McKeone: Ben Watson seems likely to be the No. 1 tight end once he returns from his suspension. Who else in the tight end room could step up in the first four weeks, and potentially make an impact throughout the year at a thin position?

Underhill: This is one of the big questions of the year. It looks like Matt LaCosse is going to have the opportunity to take charge early in the season, but he’s definitely unproven, and it could go either way. Stephen Anderson is the only other guy who can contribute in the passing game. I wouldn’t be surprised if they add someone to the position between now and the start of the season. Maybe that move even comes during final cuts.

McKeone: N’Keal Harry has a lot riding on him as Bill Belichick’s highest-drafted wide receiver ever. How has he looked in his first OTAs, and how big of a part do you believe he could play in this offense?

Underhill: He looked pretty good during the one organized team activity that was open to the media but had a pretty quiet minicamp. There were some moments interspersed, but he didn’t do a whole lot when covered by Stephon Gilmore (who does?). I think he has a lot of work to do. This isn’t an easy offense to tackle, but there’s no reason to be concerned at this point. He should have a better grasp of things come training camp. The glimmers have been good.

McKeone: The top cornerback slot is set with Stephon Gilmore, but other than that, nothing seems certain. How do you see the secondary depth chart shaking out?

Underhill: They seemed pretty set on Jason McCourty working opposite Gilmore during the summer, which is a clear message that J.C. Jackson is going to have to earn that role all over again. I think he will. He looked great at times last season and came back with some highlights during the summer program. He still has a lot to prove, and if he doesn’t earn the job, having someone like McCourty to fall back on isn’t a bad thing.

One of the more surprising things is that Duke Dawson looked improved. The former second-round pick didn’t contribute as a rookie last year, and he has a long way to go even to make the team at a crowded position, but the early signs are positive. He’ll compete with Jon Jones in the slot.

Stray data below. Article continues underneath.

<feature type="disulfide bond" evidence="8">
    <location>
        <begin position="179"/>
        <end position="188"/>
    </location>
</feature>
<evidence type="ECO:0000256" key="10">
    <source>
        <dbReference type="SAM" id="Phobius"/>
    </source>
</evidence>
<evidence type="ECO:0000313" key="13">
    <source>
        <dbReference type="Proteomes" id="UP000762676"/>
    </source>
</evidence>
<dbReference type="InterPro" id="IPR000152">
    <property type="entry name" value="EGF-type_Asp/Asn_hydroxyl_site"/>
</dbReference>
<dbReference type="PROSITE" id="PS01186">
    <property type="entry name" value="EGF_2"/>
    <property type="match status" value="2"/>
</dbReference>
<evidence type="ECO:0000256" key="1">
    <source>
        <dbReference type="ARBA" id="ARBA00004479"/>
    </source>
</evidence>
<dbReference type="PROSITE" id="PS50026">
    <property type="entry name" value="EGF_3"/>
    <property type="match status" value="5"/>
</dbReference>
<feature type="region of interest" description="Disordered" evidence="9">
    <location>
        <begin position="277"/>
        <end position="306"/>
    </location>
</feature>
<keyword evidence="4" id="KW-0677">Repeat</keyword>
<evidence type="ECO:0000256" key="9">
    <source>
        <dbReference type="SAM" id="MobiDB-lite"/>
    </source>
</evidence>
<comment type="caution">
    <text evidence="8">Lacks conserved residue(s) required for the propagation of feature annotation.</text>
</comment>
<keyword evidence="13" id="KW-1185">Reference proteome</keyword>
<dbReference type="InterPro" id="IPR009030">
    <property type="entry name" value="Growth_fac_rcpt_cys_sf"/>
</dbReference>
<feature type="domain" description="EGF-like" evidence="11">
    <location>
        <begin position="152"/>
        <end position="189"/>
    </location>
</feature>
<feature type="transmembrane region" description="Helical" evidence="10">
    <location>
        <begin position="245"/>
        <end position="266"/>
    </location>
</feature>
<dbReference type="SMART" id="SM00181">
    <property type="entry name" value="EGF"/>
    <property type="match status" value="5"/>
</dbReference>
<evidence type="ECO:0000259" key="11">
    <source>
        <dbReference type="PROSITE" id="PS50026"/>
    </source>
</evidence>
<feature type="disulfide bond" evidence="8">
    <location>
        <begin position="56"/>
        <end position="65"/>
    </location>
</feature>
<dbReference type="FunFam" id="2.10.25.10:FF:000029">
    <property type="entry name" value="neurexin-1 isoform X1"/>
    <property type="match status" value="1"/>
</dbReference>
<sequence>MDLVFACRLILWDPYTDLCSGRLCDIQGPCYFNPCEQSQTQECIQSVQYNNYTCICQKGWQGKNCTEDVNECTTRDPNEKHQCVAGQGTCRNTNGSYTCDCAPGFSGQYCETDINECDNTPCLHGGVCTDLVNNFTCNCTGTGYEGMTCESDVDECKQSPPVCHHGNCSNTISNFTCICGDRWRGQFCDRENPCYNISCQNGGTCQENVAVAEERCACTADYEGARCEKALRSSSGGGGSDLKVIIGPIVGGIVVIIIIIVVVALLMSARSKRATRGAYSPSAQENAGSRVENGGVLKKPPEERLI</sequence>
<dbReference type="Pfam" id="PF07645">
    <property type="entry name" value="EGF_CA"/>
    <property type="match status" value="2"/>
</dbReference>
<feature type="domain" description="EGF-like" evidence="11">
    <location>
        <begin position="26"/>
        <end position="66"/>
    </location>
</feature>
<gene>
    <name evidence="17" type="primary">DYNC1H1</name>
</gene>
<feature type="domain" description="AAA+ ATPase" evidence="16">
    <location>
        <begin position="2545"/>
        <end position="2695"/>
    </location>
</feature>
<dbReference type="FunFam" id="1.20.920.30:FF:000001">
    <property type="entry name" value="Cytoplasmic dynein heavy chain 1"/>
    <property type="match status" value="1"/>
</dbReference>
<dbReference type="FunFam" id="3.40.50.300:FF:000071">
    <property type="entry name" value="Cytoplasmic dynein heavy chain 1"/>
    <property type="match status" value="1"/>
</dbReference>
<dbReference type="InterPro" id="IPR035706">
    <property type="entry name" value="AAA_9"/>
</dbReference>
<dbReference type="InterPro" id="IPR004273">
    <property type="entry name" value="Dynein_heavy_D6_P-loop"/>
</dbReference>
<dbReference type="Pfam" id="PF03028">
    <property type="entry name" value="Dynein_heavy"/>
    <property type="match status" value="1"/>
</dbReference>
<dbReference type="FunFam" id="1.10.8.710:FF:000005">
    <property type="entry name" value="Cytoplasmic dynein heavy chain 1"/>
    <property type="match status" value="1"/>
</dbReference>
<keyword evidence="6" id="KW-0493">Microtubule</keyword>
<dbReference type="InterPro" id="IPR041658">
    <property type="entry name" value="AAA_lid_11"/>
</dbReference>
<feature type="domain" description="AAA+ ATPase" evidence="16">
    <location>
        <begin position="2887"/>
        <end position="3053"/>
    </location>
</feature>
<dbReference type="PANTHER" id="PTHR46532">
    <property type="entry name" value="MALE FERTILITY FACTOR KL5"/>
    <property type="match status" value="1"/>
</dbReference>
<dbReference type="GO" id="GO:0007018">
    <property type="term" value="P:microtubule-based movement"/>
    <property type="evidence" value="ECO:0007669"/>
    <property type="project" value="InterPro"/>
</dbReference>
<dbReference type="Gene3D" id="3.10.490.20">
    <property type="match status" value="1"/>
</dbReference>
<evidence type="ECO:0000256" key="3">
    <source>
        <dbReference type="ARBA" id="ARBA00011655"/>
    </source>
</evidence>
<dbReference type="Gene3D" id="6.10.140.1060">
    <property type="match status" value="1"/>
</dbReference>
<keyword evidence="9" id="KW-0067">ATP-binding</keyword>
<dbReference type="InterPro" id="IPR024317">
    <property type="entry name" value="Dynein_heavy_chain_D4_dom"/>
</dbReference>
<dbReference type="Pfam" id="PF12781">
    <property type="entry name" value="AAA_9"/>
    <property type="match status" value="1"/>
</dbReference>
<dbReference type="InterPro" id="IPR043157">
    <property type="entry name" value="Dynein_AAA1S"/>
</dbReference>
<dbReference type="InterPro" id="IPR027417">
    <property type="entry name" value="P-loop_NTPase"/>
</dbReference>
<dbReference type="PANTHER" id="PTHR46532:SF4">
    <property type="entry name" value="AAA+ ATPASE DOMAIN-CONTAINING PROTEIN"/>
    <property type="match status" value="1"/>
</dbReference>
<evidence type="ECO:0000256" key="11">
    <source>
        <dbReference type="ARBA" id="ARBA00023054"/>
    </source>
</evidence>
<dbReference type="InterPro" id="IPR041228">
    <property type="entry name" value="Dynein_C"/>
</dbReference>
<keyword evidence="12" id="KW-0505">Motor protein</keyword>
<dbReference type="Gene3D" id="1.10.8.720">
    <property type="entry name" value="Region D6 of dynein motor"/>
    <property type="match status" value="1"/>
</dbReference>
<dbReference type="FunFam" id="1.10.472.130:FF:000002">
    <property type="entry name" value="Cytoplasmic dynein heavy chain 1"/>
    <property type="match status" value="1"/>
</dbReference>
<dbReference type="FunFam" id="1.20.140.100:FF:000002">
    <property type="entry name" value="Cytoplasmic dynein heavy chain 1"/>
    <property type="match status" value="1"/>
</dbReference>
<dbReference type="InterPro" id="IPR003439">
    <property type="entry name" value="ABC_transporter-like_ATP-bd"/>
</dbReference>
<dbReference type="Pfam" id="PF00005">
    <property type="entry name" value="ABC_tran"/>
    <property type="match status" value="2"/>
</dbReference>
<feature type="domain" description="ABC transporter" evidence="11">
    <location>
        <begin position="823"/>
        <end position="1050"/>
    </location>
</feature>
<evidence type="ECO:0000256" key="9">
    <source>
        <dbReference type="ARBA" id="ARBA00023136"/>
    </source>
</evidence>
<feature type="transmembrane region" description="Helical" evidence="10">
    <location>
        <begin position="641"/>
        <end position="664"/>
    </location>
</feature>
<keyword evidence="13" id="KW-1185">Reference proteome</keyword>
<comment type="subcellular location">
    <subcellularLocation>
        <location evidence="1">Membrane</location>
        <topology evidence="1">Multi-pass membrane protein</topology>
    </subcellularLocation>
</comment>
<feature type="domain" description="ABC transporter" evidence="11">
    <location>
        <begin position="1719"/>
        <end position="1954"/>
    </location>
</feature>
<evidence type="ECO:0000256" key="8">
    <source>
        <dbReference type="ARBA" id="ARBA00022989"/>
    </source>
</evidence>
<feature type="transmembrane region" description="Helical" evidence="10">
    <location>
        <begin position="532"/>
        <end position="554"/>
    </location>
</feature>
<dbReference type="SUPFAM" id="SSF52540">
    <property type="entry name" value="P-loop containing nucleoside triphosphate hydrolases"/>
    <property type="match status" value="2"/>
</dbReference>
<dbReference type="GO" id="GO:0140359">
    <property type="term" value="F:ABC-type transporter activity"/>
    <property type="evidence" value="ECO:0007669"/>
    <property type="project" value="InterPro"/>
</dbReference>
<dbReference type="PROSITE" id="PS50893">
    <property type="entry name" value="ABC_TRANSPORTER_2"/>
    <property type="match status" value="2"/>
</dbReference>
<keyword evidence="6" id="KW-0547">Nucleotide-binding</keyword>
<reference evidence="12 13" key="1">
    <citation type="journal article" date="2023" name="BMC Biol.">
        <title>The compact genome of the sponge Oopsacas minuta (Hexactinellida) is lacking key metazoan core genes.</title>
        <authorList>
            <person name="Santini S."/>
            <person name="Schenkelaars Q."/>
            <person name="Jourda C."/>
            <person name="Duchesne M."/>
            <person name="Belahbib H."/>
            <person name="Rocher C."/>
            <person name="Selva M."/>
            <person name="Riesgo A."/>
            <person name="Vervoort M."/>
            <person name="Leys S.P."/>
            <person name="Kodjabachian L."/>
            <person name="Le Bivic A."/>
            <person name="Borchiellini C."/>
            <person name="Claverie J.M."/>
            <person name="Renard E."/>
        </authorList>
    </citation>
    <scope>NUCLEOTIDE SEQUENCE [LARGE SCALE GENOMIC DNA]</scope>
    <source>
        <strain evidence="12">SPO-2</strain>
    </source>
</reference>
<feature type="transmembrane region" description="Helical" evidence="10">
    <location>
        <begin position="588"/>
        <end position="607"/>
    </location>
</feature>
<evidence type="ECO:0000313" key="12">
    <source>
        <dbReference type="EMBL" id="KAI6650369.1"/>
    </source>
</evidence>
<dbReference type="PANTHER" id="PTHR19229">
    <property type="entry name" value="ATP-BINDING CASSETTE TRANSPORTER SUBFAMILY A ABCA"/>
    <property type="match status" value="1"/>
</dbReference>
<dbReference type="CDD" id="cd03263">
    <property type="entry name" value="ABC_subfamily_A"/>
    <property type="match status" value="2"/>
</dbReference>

This year’s second-round pick, Joejuan Williams, is going to have to fight for snaps at cornerback during camp.

As far as the safeties, I expect that group to fill out as you’d expect. Devin McCourty, Patrick Chung, Duron Harmon and Terrence Brooks at the top, with Nate Ebner contributing on special teams.

McKeone: Every year, the Patriots have at least one undrafted free agent make it out of camp and earn some playing time, like J.C. Jackson last year, Malcolm Butler, Adam Butler, the list goes on. Who are the names to watch as this year’s undrafted rookie success story?

Underhill: Jakobi Meyers would be the one to watch right now. The wide receiver looked solid during practices and seemed to have the attention of the coaching staff.

McKeone: The Patriots have made a habit in the last few seasons of trading picks for veterans. Is there any player you think they could be eyeing and might make a move for before the end of training camp?

Underhill: The next tight end available should get the Patriots’ attention. [Editor’s note: the Patriots traded for veteran tight end Michael Roberts the morning after this interview was conducted. One point to Nick.]

McKeone: Favorite stadium to visit as a reporter? As a fan?

Underhill: As a reporter, I like Atlanta. The press box is spacious, and they have TVs right in front of you on the desk for replays. That’s all I need.

The fan one is probably going to be really weird, but I went to a Cal game a couple of years ago, and the combination of weather, surrounding town and a relaxed atmosphere was enjoyable. I was attending the game in a very passive and casual manner and it was the perfect spot for that.

McKeone: Go-to food spot in Boston? Go-to spot in New Orleans?

Underhill: I’m still working on finding a go-to spot in Boston. I lived in Providence before, so I’m still in the discovering phase of things. In New Orleans, my favorite place was a Mexican spot called Johnny Sanchez.

McKeone: Your favorite player to interview so far?

Underhill: In New Orleans, it was either Terron Armstead or Kenny Vaccaro. Both of those guys made me a lot better at my job. I probably leaned on them too often.

Here, just as before, I’ve found that Devin McCourty is still insightful and gracious with his time.

McKeone: What’s something about being in sports media you feel other people outside of the industry don’t understand?

Underhill: I don’t think a lot of people understand how and why we get paid to watch sports, and I really don’t have a good answer for them. I still can’t believe I get to do this.

McKeone: What’s one thing you wish you knew before starting out your career?

Underhill: That my relationship with all sports would change, I still love sports more than anything, but the way I interact with them has changed. I don’t think anyone can maintain their fandom and do this job.

Keep up with Nick’s work on the Patriots via his Athletic author profile and Twitter page